On shows like American Pickers or Pickers Sisters, every once in a while the pickers go into some unassuming building and find themselves someplace surprising, a place where the outside doesn’t betray what’s inside. It might seem like TV magic, something that doesn’t happen in the real world, but my Wifey and I ran into our own “picker moment” recently.
Just after Christmas, Wifey was hanging out down at the antique mall. While she was chit-chatting with the manager, a guy came in looking to sell some things. His mother had moved into assisted living and he had been put in charge of liquidating the farm, so he was looking for a picker to come out and buy some stuff. Wifey said, sure, we’ll come out and take a look.
We bought a vanload from him the first time out, and he had said that some other time we should come back and see what’s in the barn. Now that’s what we’re talking about: the good stuff is always in The Barn, at least from our perspective. We had been polite and taken time to talk with him about his mom, his family, and how hard it is to clean out a house, and we let him know how much we thought the various items were worth or how old it was, even if we weren’t going to buy it. It turns out he had talked to another dealer first — that dealer had been brusque, bought a couple things and quickly left. Little did that dealer know he missed out on the offer of The Barn by not taking his time as a picker to be polite and get to know the seller first.
Due to weather and other conditions, we couldn’t get into the barn at that time. Finally, this past weekend, Wifey got a text from him, saying we should come out to the farm again. We thought it was about some other stuff we were interested in buying but he hadn’t made a decision, but we didn’t go in the house — he met us in the yard.
Turns out, he wanted to take us out to The Barn.
The snow was a little over a foot deep, but we had brought our boots, so we started to trudge across the farmyard out to the classic gambrel barn at the north end of the property. The first floor was your average barn fare – bicycle parts, old farm tools, a rusty bedspring, so we made a pile by the door. While we were climbing on the piles of abandoned treasures, picking through buckets of doorknobs and pipe fittings, our host had disappeared. When he returned, he said, “all the good stuff is upstairs.”
He led us around to the side of the barn where he had pried open a door. We had to climb over an old rusty drag to get onto a steep set of stairs. As we climbed, D gazed at all of the old rough-cut gambrel rafters and said, “wow, all this wood is very cool.” I was just ahead of her, and when I reached the top of the stairs, I said, “if you’re impressed with that, just wait until you get up here.”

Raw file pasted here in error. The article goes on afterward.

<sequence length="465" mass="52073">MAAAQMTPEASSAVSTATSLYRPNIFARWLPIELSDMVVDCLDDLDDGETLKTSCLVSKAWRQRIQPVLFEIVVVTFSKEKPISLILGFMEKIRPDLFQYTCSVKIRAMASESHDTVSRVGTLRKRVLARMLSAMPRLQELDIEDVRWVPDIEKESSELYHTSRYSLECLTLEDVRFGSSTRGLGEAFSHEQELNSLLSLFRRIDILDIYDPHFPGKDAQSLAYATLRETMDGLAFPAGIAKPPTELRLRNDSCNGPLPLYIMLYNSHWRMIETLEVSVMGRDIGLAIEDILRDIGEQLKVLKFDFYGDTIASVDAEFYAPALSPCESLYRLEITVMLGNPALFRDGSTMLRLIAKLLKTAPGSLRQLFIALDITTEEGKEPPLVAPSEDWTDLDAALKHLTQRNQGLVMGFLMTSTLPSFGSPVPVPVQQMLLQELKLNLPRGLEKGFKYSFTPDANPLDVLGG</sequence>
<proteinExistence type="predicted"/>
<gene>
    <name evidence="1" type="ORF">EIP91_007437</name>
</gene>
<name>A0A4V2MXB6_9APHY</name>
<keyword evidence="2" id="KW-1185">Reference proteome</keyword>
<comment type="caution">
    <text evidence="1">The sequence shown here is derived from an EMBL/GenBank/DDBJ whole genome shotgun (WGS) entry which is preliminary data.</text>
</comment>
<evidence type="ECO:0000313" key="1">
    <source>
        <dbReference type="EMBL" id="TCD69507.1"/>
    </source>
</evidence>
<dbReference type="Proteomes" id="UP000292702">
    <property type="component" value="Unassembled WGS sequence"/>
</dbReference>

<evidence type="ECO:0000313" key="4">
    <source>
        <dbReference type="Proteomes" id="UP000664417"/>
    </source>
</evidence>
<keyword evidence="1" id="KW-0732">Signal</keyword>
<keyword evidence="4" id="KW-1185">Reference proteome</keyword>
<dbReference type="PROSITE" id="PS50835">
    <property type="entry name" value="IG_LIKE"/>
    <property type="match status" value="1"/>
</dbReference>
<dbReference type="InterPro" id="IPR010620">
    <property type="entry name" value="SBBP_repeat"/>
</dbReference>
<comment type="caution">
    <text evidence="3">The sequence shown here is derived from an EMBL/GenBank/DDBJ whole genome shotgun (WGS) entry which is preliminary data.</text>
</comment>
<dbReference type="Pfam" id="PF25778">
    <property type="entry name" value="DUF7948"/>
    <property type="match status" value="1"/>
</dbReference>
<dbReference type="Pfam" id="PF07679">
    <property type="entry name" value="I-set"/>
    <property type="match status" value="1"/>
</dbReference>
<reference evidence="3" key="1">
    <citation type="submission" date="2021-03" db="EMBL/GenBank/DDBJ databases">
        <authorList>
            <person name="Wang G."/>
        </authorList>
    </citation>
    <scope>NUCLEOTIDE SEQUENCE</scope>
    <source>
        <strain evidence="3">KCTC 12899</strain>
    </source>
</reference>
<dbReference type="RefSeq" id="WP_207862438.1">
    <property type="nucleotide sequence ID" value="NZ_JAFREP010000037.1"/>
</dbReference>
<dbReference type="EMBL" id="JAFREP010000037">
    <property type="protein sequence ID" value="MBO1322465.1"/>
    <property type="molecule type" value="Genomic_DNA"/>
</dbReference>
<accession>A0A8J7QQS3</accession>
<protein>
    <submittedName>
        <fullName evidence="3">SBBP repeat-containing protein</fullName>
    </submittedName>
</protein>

The floor of the hayloft looks like it hadn’t ever seen a single piece of straw. At the far end of the loft was a stage. The stairs we came up were the back stairs; on the other side was the main stairs, straight and not as steep, but blocked from the outside. Long benches flanked each side of the wide-open space. Signs warned against leaning on the hayloft door and advised care walking on the stairs. This wasn’t a farmer’s barn: this was a barn dance barn.
It didn’t take long for us to put two and two together. In the first batch of stuff we bought from this farm, we found a matchbook advertising Ida Carlson’s Barn dance-hall. I knew there were a bunch of barn dance-halls in the area back in the day, so I figured Ida’s barn had to be pretty close to Fargo. Standing here, at the end of a polished hardwood floor in the upstairs of a barn, I was actually in Ida Carlson’s Barn.
Our host was Ida Carlson’s grandson, and after Ida retired from the dance hall business his parents kept it going until the 1980s. The heyday of Ida Carlson’s Barn was the 1930s to the 1940s. The barn was built in 1934, specifically to host dances; it — and the outhouse, of course — were the first buildings on the property. Ida got her permit to run barn dances in May 1934 and ads for events at the Barn started appearing in the Moorhead Daily News almost immediately. She applied for a beer license, too, but the county declined, saying having beer and barn dances in the same place “would be against the public interest.” Ida Carlson’s Barn became a popular youth hangout for all the usual reasons that young people needed a place out of town, away from their responsibilities, to hang out with other youths. It’s where people met their life-long spouses, and the NDSU Spectrum even joked that the closest that their female students “have ever been to a cow, probably, is at Ida Carlson’s barn dance.”
The barn hadn’t seen a dance in about thirty years; our host’s brother has a band, and it’s his equipment on the stage today. Before we even started to look at treasures to buy, we got more stories about Ida’s barn and a brief tour, including the wooden railing where fifty years of bands wrote their names on the boards. When we finished our picking, as we drove away from the farmstead, our conversation was more about Ida Carlson’s Barn than any of the things we bought.